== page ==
Most of you will not have worked in a job bringing you into contact with disability on a daily basis. And even those of you who have personal experience of your own disability, or that of a child, sibling, or parent, may well not have ever encountered those with ‘extreme’ disabilities. But over the last 20 years, we have all seen a greatly increased awareness and understanding around the whole issue. The Paralympics, injured soldiers returning from foreign wars, and disabled people working as presenters on TV shows and news programmes; as well as those actively campaigning for better access to buildings and transport.

Attitudes are changing, but there is still a long way to go yet.

What I learned during those 22 years was remarkable. With almost no exceptions, all those people stayed cheerful. Many were in fact much happier than I was, and they coped so admirably with things I could hardly imagine. They had no demands, few requests, and inspired me with their determination to live the best lives they could.

51 thoughts on “Thinking Aloud On a Sunday

  1. Thank you for mentioning this, Pete! You really did a very good job. Till now i never had been confronte with so many persons coping with disabilities. What the UN forces with the term “inclusion”, was not fully done yet, here in Germany. I already consider it very important that we live together every day with or without disabilities as far as possible. Especially in Germany, where the greatest crimes against disabled people had been committed in the past. Michael

    Liked by 1 person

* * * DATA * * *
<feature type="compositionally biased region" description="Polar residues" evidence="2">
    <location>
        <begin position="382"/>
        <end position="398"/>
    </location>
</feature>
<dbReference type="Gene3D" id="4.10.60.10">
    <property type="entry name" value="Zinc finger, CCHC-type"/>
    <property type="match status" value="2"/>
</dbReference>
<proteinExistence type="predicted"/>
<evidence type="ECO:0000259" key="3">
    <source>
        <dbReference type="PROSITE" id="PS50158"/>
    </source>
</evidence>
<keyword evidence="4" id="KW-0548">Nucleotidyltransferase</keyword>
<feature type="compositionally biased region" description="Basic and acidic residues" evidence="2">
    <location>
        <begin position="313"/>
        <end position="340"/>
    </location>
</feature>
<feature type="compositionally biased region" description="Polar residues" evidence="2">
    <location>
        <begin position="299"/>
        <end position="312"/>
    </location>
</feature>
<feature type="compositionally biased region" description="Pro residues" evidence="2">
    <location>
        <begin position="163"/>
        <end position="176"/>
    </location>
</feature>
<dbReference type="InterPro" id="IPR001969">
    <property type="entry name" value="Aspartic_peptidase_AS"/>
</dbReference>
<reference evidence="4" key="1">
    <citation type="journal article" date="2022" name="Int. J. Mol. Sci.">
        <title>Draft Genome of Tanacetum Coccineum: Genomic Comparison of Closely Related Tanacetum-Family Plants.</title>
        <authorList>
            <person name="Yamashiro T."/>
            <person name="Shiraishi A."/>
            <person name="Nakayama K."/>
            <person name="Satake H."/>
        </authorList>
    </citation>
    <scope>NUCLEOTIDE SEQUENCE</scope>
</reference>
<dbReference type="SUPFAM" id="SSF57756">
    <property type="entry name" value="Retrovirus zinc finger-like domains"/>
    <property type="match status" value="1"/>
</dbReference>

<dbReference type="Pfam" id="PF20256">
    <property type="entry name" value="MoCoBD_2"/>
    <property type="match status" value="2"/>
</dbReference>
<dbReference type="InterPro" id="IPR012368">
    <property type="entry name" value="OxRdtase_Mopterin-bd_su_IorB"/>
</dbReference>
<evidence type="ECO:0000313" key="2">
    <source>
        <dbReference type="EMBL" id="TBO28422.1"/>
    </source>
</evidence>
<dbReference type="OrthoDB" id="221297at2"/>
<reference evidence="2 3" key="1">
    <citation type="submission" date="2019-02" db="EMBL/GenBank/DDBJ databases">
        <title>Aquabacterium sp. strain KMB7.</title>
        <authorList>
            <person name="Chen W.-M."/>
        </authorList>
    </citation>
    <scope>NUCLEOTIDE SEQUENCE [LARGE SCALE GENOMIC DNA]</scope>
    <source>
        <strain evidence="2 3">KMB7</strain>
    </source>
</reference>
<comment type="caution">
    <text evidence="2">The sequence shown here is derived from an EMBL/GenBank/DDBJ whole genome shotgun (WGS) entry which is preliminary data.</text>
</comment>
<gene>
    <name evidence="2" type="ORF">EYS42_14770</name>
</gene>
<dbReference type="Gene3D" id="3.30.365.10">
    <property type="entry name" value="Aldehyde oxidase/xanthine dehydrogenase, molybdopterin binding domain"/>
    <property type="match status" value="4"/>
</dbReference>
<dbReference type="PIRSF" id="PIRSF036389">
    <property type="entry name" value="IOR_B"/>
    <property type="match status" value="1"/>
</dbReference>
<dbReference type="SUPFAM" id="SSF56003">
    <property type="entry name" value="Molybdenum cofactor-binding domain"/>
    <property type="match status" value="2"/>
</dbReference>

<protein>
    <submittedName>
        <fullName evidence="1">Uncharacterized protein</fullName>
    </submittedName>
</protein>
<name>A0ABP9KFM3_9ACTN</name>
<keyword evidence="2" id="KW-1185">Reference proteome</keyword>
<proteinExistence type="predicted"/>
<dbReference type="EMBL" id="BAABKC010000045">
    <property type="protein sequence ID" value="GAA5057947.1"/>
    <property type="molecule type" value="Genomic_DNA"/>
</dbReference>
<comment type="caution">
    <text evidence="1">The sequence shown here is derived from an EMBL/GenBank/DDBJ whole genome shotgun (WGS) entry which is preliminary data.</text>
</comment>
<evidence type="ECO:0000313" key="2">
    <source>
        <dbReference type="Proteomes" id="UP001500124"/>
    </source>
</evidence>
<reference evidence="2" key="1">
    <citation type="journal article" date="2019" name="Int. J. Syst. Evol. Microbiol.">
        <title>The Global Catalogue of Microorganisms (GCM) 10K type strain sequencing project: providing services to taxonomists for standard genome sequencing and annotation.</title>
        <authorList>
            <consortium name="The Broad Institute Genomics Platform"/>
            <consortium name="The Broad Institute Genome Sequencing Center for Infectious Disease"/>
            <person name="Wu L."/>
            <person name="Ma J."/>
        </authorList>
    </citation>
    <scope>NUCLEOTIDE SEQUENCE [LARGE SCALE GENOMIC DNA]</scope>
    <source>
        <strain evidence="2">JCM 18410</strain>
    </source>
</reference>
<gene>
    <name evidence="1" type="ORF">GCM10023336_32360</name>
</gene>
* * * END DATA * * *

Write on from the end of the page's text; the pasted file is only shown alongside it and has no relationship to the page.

2. When my mother was in college in the 40’s her roommate’s disabled brother was kept in a dark room at the back of the house. I guess that was common at the time. Many people were sent off to institutions where they languished. I was glad that by the time I had awful nausea with my pregnancy that thalidomide was no longer prescribed. I would have taken it as did so many women.

    Liked by 1 person

  3. Although I wore a caliper with childhood polio, no situation then was so daunting and so chilling and lonely as visiting my husband on the 8th floor of the QEQM hospital in Paddington a few weeks ago. Just after he had undergone some serious surgery.
    Full of apprehension about how things had gone for him, I was approaching the entrance when an ambulance pulled up, and instantly Pete, you flashed into mind. This would probably have been on your beat and familiar to you. It was like a friend had just walked beside me. A great lift and courage came across. Thank you Pete, will never forget that moment.
    Husband is recovering well.

    Liked by 2 people

    1. Thanks very much for that, Patricia. I am very pleased to hear that your husband is doing well.
      Yes, I spent an inordinate amount of time in and out of St Mary’s in Paddington. (QEQM is the name of that part of the building, not the hospital) I was up and down the ramp to the first floor A&E Dept more times than I care to remember. 🙂
      Best wishes to you, and my hope for a full recovery soon for your husband.

      Liked by 1 person

      1. Thank you Pete for your good wishes. Meant to add QEQM hosp *building*. Was a volunteer for some years in the old St Mary’s building, but no amount of hospital familiarity prepares you for when a loved one is seriously ill. Best to you and yours.

        Liked by 1 person

  4. Great post 🙂 I too have met a lot of people with disabilities and it is truly testament to them that they are able to remain upbeat. I do not know If I would be as successful as they are at that. As for you Pete, as long as you do not get diagnosed with anything really dramatic, than I think you are going to be perfectly fine. Of course nobody knows what the future holds and I am by no means your doctor. Anyway, keep up the great work as always 🙂

    Liked by 1 person